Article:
ADJUSTING TO BUREAUCRACY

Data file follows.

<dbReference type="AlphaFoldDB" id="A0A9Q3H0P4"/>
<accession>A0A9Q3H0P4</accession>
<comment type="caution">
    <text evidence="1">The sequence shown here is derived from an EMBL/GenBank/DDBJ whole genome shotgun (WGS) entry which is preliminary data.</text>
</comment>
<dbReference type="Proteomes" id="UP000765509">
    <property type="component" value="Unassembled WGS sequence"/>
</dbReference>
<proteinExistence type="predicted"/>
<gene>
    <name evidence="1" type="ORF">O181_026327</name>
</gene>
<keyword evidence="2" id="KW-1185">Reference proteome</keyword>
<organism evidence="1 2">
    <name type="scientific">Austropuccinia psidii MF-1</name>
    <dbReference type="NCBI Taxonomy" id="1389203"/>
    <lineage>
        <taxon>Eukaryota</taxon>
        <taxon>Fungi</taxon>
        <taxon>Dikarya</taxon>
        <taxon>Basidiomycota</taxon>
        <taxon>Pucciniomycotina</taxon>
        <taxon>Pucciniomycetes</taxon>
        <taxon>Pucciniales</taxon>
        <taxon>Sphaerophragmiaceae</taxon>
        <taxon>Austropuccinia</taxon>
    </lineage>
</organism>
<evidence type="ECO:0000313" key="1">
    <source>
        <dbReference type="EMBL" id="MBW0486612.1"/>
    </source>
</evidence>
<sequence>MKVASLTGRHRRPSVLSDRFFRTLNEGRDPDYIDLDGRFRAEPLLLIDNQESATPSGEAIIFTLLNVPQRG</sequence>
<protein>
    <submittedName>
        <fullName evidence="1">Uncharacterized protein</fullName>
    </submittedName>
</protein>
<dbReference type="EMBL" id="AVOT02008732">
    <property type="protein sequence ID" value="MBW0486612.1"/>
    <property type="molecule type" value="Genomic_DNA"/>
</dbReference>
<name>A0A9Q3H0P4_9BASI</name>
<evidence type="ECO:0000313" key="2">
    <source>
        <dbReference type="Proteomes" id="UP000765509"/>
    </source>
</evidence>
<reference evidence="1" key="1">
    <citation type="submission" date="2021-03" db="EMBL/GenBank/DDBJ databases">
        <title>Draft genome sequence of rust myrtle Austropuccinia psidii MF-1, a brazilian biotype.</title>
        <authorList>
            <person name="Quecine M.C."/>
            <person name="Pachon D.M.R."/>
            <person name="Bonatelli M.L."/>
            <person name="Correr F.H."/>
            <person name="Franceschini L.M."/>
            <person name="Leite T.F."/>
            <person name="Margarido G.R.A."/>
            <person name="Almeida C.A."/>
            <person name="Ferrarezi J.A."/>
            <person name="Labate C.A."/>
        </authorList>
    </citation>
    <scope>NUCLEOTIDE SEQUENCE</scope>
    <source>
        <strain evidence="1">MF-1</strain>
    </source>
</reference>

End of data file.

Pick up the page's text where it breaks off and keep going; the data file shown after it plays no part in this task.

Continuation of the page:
Bureaucracies tend to accumulate rules and procedures. Many bureaucracies become so entangled. in red tape that their daily work can be acorn polished only by violating or evading some of the rules. Employees can stage a limited form . of strike a work slowdown" -by")simply abandoning their shortcuts and following the rule book. The difficulties of bureaucratic organization lead to attempts both to- improve it and. to revolt against it. The formal study of administration is an attempt to make bureaucracy an efficient instrument for meeting organizational needs. Training programs for business persons,· educators, public officials, and the clergy all stress courses in "administration" (a more popular term for bureaucratic. -procedures), Since bureaucracy is both a necessity and an annoyance, efforts to improve bureaucracy are as continuous, and perhaps as effective, as crusades against sin Discontent with bureaucratic rule appears among members or clients of all kind' of formic organizations. The established churches are often threatened by irregular clergy or by competing religious sects and cults. The elaborately organized business may be undercut by a smaller competitor which can change direction faster.Schools, face .taxpayers' revolts due in part to a feeling 01 helplessness of the average citizen in dealing with educational administration. Labor-union leaders often find their control jeopardized by wildcat strikes in which the rank and-file take action that official union leaders outdo rather suppress Various kinds of "direct action" seek to force modification In bureaucratic action and have brought a type of voluntary group action which is noisy, abrasive, and intolerant of bureaucratic delay parents roll baby carriages into the streets to keep bulldozers from cutting new highways through their neighborhoods professional women strike and march for women's rights penitentiary inmates go on' hunger strikes. White 'collar professionals and managers join in boycotts against gun manufacturers and non union lettuce farmers. . . suburban housewives march against escalating meat prices. Blue collar workers demonstrate against busing their childr across town. (Theodore Levitt. Tile Third Set Mr New Tacjics for a Responsive Society, Amacom New York, 1~73,pp. 73-7 Whether or not they work, such tactics produce an "adversary society" [Levitt, 1973, p. 72] which exacts a high price in loss of trust and in disorder. A different tactic is attempt to work within the bureaucracy through the ombudsman.